[ yeest ]
/ yist /
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See synonyms for: yeast / yeasted / yeasting on Thesaurus.com

verb (used without object)
to ferment.
to be covered with froth.
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Origin of yeast

before 1000; Middle English ye(e)st (noun), Old English gist, gyst; cognate with Dutch gist,German Gischt yeast, foam, Old Norse jastr yeast, Greek zestós boiled, Sanskrit yásati (it) boils


yeastless, adjectiveyeastlike, adjective
Dictionary.com Unabridged Based on the Random House Unabridged Dictionary, © Random House, Inc. 2023

How to use yeast in a sentence

British Dictionary definitions for yeast

/ (jiːst) /

any of various single-celled ascomycetous fungi of the genus Saccharomyces and related genera, which reproduce by budding and are able to ferment sugars: a rich source of vitamins of the B complex
any yeastlike fungus, esp of the genus Candida, which can cause thrush in areas infected with it
a commercial preparation containing yeast cells and inert material such as meal, used in raising dough for bread or for fermenting beer, whisky, etcSee also brewer's yeast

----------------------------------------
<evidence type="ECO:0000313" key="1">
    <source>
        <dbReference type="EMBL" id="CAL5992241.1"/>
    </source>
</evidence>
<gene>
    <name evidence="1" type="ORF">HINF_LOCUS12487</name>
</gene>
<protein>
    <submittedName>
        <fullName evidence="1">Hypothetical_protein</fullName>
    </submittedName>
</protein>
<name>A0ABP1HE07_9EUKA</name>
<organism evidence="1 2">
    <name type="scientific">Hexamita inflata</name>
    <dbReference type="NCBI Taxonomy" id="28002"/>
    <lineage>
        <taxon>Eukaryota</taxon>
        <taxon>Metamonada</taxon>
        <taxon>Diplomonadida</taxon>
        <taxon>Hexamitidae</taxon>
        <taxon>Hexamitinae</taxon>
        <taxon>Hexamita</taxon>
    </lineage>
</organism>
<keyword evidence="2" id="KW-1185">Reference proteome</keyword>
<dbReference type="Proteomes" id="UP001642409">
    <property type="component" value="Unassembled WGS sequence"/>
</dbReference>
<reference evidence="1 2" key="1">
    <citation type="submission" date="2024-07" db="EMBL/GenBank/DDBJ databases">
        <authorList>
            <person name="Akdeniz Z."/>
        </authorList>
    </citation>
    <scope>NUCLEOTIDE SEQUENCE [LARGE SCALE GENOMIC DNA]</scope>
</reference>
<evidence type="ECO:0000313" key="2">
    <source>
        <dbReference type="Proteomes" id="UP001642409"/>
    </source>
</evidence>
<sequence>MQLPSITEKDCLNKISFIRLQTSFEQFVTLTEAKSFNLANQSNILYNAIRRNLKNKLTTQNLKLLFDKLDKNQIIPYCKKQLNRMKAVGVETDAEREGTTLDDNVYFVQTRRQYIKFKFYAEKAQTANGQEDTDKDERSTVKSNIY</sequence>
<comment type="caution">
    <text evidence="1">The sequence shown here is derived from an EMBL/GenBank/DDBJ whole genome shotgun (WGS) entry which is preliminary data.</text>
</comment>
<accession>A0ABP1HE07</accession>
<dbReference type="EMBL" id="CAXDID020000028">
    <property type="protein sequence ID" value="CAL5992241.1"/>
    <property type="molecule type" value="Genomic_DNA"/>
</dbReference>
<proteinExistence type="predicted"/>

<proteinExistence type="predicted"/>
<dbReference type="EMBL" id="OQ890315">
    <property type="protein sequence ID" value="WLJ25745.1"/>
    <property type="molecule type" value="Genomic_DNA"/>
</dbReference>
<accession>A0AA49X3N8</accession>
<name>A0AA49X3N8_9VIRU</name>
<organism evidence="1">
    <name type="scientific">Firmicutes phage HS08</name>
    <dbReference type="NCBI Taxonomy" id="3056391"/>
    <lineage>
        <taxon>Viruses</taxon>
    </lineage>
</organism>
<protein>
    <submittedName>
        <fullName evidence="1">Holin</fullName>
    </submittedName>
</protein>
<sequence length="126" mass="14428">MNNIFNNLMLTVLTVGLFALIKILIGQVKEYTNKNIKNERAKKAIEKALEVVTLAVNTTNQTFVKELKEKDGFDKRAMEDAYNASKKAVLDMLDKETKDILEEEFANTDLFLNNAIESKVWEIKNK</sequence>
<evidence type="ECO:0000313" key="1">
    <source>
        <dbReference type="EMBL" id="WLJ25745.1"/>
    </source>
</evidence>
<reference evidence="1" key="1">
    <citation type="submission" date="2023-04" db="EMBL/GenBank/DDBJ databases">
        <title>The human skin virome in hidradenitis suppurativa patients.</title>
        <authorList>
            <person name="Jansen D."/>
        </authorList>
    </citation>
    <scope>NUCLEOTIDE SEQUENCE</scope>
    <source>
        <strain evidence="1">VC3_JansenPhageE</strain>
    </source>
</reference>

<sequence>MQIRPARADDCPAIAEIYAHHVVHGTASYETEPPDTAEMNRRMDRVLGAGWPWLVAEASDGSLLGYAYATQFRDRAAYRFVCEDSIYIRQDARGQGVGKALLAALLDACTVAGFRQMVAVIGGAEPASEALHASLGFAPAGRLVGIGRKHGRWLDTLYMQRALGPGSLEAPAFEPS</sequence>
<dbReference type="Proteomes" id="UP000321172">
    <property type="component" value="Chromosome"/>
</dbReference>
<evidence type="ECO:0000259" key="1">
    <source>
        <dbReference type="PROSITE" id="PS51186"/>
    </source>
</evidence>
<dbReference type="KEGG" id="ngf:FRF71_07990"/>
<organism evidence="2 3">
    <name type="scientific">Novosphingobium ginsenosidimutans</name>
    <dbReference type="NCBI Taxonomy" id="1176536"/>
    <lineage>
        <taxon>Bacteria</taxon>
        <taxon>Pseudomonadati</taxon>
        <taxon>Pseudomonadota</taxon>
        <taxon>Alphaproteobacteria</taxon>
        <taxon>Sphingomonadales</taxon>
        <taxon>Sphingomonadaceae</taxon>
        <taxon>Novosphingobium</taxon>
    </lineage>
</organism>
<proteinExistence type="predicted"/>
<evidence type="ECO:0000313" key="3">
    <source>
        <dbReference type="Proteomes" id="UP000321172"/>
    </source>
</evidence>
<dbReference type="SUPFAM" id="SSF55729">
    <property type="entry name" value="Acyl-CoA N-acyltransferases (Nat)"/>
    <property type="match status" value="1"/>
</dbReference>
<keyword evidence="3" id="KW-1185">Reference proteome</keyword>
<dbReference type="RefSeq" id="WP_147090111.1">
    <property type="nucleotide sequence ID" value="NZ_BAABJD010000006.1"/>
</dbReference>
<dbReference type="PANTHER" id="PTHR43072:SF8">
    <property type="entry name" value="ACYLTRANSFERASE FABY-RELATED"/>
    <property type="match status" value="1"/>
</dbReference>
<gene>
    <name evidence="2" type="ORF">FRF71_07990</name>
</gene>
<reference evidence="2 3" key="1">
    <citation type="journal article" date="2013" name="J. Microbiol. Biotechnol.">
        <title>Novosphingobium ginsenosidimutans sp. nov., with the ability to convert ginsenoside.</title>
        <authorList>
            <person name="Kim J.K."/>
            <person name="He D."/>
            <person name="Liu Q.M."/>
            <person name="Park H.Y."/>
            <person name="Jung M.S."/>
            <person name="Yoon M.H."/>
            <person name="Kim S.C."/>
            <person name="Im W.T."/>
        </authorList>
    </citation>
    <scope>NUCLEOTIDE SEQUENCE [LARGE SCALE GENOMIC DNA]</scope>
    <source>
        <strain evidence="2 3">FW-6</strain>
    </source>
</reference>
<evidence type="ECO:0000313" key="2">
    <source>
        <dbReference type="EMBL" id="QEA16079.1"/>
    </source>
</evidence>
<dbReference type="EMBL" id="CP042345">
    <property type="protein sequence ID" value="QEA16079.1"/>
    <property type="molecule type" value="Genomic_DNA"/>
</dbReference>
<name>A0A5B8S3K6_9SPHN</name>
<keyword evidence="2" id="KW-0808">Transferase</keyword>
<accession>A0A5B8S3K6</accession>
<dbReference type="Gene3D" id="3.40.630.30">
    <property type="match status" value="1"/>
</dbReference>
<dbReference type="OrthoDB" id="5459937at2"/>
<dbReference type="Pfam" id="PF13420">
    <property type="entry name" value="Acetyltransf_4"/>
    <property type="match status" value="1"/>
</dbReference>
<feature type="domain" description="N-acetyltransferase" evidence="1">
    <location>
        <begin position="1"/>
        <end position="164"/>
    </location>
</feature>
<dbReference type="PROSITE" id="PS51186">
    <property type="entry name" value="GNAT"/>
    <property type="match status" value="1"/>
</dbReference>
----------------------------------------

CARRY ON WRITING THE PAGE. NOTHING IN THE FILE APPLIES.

a preparation containing yeast cells, used to treat diseases caused by vitamin B deficiency
froth or foam, esp on beer
(intr) to froth or foam

Derived forms of yeast

yeastless, adjectiveyeastlike, adjective

Word Origin for yeast

Old English giest; related to Old Norse jostr, Old High German jesan, Swedish esa, Norwegian asa, Sanskrit yasati
Collins English Dictionary - Complete & Unabridged 2012 Digital Edition © William Collins Sons & Co. Ltd. 1979, 1986 © HarperCollins Publishers 1998, 2000, 2003, 2005, 2006, 2007, 2009, 2012

Scientific definitions for yeast

[ yēst ]

Any of various one-celled fungi that reproduce by budding and can cause the fermentation of carbohydrates, producing carbon dioxide and ethanol. There are some 600 known species of yeast, though they do not form a natural phylogenic group. Most yeasts are ascomycetes, but there are also yeast species among the basidiomycetes and zygomycetes. The budding processes in yeasts show a wide range of variations. In many yeasts, for example, the buds break away as diploid cells. Other yeasts reproduce asexually only after meiosis, and their haploid buds act as gametes that can combine to form a diploid cell, which functions as an ascus and undergoes meiosis to produce haploid spores. Still other yeasts form buds in both haploid and diploid phases. The ascomycete yeast Saccharomyces cerevisiae is used in baking to produce the carbon dioxide that leavens dough and batter. It has been the subject of extensive research in cell biology, and its genome was the first to be sequenced among eukaryotes. A variety of yeasts of the genus Saccharomyces are used in making beer and wine to provide alcohol content and flavor. Certain other yeasts, such as Candida albicans, are pathogenic in humans.
The American Heritage® Science Dictionary Copyright © 2011. Published by Houghton Mifflin Harcourt Publishing Company. All rights reserved.